Friday, November 2, 2012

Funeral Wrap Up


I made it back from the funeral late Monday evening but was glad that I was able to attend it. For a day, I spent in close proximity to a score of friends who came to his funeral that had nothing but positive things to say about him. It was refreshing. 

My uncle married his wife in 1956 though no one present at the funeral knew just how they met. She suffered from some force of scoliosis that crippled her severely but my Uncle fell in love with her just the same. Unfortunately, she died from her ailments five years later which everyone agrees is what caused my Uncle to dip into depression at times. He never remarried and instead focused the rest of his life to his church. 

I learned a few things about him at the funeral which I thought I would share on here. Though my Uncle always told me he served on the U.S.S. Iowa, and I suppose that was the truth, he actually served on several ships of the same class including the U.S.S. Washington seen at the head of this post. He evidently thrived in the military and worked his way up quickly to become an aid to the navy admiral which mean that where ever the admiral went, so did my uncle and hence, why he served on more than one ship. One young lady who had befriended him and interviewed him about his war stories, told how he had to transfer between ships in a basket suspended on a cable between them. She also said that she had many more stories that she had transcribed and has promised me she would email them to me as soon as she was able. I look forward to them and perhaps I'll share some of them on here. One more thing to note on my Uncle's military career is that at some point he crossed the equator for the first time and received the below certificate. Unfortunately a camera phone and poor lighting of the funeral settings made it not turn out the best.

We held visitation which allowed our family to meet the family of his wife whom none of us had ever met. Even after his wife died, he loved her so much that he stayed in close contact with her family, including nieces and nephews for the rest of his days. I got a kick over the fact that everyone related to him referred to him as Uncle Keith. The funeral was nice and then after a soup and sandwich lunch, we drove to the cemetery where his wife had been buried fifty one years earlier. Unfortunately, hurricane Sandy was whipping stiff chilly winds so the funeral was short and sweet before we retreated back to our cars. Two navy officers were there to perform their ceremony and I am most impressed with them. Despite the fifty mile and hour winds, they were able to still fold the flag right smartly.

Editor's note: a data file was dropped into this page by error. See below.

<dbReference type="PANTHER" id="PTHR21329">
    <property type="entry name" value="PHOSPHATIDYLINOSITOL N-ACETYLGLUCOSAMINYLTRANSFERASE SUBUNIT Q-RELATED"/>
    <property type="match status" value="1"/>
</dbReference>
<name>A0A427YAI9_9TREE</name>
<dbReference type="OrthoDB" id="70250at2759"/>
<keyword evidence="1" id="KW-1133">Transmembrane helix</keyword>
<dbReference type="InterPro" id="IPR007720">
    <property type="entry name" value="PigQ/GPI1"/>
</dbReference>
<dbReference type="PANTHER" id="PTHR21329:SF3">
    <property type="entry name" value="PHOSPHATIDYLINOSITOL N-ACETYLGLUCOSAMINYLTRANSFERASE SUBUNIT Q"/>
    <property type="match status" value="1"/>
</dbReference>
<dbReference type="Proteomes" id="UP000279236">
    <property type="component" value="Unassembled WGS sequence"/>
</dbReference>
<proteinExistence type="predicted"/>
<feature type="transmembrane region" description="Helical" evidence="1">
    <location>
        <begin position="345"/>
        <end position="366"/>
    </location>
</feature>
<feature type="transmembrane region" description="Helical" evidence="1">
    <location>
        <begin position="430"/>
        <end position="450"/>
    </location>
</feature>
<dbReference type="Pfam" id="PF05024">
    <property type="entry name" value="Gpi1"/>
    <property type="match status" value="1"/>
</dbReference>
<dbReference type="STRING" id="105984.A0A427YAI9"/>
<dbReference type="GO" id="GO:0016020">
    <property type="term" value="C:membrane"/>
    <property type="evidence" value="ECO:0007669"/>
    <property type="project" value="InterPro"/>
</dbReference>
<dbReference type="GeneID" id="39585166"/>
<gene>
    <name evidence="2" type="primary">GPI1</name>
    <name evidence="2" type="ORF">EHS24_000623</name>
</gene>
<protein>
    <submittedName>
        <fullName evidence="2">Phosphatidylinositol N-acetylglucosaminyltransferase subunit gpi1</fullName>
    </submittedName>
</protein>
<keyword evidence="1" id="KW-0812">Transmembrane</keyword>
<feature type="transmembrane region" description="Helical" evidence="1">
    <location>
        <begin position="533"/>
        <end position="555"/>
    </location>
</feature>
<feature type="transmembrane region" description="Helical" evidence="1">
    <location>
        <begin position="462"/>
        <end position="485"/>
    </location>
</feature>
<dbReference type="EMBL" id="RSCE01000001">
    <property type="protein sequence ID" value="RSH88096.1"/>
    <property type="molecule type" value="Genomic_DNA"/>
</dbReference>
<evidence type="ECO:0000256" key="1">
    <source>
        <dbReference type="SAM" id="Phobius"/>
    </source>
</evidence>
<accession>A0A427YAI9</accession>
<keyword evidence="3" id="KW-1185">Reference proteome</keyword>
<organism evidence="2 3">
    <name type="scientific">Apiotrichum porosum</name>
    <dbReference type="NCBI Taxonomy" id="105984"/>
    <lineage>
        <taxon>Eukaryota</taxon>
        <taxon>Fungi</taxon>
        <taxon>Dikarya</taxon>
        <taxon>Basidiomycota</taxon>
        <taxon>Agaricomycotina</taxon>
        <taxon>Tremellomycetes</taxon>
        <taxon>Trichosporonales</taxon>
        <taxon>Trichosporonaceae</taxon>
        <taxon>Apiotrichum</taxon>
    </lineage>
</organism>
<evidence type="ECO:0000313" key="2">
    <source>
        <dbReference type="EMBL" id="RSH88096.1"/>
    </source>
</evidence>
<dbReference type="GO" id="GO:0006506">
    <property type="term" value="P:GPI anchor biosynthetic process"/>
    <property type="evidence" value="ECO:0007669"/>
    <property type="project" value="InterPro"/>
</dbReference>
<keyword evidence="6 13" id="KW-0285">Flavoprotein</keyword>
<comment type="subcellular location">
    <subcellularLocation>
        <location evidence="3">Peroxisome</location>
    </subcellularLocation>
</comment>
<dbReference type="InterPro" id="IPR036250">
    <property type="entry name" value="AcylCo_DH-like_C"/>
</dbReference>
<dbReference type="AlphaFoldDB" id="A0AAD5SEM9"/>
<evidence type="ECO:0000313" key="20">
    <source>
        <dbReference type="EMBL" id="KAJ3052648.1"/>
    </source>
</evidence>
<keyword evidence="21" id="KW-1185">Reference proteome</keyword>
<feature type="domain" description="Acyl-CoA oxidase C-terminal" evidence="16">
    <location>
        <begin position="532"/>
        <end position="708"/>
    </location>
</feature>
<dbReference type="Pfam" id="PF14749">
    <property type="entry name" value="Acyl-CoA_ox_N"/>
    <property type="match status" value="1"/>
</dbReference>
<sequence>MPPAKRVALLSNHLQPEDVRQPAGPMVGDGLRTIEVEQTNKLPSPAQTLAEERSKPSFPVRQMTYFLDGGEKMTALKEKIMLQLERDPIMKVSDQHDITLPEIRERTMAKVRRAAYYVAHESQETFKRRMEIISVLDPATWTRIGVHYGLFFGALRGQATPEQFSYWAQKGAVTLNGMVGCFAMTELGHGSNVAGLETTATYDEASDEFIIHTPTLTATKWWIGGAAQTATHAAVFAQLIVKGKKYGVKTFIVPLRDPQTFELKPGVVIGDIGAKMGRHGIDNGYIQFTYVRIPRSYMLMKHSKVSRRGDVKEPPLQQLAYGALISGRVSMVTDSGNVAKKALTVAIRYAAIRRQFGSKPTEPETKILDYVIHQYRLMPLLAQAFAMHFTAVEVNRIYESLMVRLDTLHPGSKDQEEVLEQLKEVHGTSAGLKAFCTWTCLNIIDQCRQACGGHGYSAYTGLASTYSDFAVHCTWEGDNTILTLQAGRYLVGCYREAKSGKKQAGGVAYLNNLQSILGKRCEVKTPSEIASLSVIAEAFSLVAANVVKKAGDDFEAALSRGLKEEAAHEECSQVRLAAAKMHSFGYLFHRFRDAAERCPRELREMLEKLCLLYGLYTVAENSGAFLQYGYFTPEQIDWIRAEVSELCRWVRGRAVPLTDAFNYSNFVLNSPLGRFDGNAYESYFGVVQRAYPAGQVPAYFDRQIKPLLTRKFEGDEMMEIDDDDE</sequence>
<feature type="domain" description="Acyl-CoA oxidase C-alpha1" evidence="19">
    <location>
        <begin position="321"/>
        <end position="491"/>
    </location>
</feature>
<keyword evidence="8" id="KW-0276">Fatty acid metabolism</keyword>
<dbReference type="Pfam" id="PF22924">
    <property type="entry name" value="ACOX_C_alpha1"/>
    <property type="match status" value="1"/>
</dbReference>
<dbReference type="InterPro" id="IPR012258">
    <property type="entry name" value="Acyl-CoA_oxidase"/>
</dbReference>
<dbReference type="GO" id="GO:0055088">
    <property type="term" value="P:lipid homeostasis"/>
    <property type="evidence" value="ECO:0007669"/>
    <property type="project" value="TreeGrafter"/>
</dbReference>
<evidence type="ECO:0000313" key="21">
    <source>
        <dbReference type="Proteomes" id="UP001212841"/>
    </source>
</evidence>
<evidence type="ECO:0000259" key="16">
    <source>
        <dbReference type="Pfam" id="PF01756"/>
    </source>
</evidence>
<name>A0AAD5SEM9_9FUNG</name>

As the family genealogist, I am now sorting through all the things that I learned, photographed or trying to answer questions asked that nobody knew the answers. It has been a labor of love and I wouldn't have it any other way. So my uncle is now home with his beloved wife and everything is right in this world again. Where I was saddened this weekend, I am happy for him now. I'm glad that I had nearly four decades to spend with him before he left. I am also thankful that of those four decades, the closest person to me in my family to pass has been a great uncle. Not many can say that.


3 comments:

Vince said...

There is a bit more to the rope transfer. A boatswain's chair is slung from one cable and is pulled by another. No biggy you might say, except both ships are underway and have to con in tandem with little leeway for the cable is taunt between the vessels. To add to the danger, if there is a slip, regardless the speed of the ships the propellers will churn the wake into a free vortex where what would surface mightn't live. Doing that procedure wasn't for the fainthearted. And no fun at all if the transfer was from a smaller to a larger vessel. Up hill !. Ballsy, that uncle of yourn.

sage said...

More great stories. Glad you were able to make his funeral.

malor said...

Sorry for your loss. I am touched by your uncle's dedication and love to his wife...